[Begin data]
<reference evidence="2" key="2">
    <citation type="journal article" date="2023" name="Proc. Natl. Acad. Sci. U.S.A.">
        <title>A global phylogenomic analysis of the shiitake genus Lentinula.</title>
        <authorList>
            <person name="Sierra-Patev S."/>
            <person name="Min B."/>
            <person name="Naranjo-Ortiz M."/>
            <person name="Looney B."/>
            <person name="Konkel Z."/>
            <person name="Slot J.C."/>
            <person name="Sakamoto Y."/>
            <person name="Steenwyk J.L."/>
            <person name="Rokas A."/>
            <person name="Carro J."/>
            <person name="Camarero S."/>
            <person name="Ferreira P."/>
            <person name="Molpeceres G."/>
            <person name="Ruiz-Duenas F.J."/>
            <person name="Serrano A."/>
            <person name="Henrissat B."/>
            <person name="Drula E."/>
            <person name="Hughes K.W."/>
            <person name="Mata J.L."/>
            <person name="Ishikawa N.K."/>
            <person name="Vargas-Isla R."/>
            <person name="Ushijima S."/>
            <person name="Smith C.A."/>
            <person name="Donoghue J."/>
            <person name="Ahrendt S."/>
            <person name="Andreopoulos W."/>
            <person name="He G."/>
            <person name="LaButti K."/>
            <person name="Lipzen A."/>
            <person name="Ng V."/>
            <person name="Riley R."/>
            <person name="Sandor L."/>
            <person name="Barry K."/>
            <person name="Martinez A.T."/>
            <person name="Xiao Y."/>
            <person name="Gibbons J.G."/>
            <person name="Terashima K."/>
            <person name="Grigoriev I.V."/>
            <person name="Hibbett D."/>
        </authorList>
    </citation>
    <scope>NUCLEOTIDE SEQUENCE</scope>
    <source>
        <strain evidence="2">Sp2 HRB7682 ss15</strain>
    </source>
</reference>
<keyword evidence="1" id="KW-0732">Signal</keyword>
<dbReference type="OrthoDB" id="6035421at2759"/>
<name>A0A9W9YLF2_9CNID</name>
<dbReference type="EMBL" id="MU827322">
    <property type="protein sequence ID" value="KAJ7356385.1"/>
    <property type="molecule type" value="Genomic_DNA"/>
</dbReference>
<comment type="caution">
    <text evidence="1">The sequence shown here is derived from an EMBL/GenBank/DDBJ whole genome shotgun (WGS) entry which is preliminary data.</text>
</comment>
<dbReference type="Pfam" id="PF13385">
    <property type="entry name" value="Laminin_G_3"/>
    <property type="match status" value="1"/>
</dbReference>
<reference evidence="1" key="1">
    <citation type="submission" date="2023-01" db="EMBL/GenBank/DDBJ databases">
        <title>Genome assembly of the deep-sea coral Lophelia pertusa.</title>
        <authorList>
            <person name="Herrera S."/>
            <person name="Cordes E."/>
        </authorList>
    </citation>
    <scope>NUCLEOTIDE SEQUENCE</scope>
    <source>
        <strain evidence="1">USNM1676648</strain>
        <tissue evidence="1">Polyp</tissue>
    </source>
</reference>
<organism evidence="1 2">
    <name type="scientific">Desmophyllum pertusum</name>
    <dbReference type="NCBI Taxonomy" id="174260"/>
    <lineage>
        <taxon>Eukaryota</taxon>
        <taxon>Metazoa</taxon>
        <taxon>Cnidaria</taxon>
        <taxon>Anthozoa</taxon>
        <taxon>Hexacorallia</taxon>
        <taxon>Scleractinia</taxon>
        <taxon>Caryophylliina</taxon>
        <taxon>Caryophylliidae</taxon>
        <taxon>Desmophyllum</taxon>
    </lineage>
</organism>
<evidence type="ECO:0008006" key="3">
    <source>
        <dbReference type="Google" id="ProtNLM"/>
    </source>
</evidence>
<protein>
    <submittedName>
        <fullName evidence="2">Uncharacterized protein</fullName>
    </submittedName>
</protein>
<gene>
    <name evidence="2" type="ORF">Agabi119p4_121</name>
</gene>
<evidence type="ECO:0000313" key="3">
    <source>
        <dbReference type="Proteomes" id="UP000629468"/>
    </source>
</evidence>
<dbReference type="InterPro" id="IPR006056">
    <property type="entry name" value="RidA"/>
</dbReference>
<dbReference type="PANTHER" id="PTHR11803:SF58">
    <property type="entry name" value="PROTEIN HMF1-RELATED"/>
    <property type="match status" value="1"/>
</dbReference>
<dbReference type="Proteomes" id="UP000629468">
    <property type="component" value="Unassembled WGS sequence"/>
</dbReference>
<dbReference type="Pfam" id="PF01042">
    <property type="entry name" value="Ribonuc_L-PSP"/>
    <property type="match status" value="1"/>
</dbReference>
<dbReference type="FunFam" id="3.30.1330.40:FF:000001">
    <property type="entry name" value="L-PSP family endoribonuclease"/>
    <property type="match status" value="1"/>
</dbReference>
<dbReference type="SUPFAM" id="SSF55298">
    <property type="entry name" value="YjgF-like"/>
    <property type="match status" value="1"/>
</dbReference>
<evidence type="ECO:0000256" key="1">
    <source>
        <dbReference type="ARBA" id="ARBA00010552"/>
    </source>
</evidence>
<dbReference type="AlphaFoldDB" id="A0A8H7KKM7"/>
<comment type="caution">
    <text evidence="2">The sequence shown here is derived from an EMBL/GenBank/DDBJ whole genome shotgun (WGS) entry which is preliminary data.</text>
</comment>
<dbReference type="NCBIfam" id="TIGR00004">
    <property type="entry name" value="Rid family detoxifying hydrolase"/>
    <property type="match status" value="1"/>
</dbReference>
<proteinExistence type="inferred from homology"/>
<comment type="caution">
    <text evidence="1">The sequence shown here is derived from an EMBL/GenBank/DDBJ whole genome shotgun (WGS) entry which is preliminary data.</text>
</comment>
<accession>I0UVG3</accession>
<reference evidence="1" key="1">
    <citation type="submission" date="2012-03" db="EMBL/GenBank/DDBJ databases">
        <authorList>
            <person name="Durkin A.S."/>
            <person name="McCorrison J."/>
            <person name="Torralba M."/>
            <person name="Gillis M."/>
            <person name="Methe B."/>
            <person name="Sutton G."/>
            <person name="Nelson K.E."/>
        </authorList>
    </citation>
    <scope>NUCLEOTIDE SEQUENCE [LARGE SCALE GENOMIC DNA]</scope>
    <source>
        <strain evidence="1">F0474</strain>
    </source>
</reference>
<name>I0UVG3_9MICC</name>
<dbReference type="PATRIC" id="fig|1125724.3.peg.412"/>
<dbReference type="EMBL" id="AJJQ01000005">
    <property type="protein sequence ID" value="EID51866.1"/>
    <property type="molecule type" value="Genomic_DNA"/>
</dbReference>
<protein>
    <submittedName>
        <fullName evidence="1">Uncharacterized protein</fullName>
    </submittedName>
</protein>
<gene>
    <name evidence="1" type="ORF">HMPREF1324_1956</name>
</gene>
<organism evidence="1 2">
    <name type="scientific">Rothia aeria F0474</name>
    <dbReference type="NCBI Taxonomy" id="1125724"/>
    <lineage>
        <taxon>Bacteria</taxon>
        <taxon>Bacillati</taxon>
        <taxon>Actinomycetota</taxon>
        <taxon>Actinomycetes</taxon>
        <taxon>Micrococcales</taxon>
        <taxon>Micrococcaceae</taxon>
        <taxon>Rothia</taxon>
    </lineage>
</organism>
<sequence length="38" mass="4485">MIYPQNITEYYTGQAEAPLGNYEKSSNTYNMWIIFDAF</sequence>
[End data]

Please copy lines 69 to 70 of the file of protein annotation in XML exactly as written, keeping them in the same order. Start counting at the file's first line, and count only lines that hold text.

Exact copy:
            <person name="Herrera S."/>
            <person name="Cordes E."/>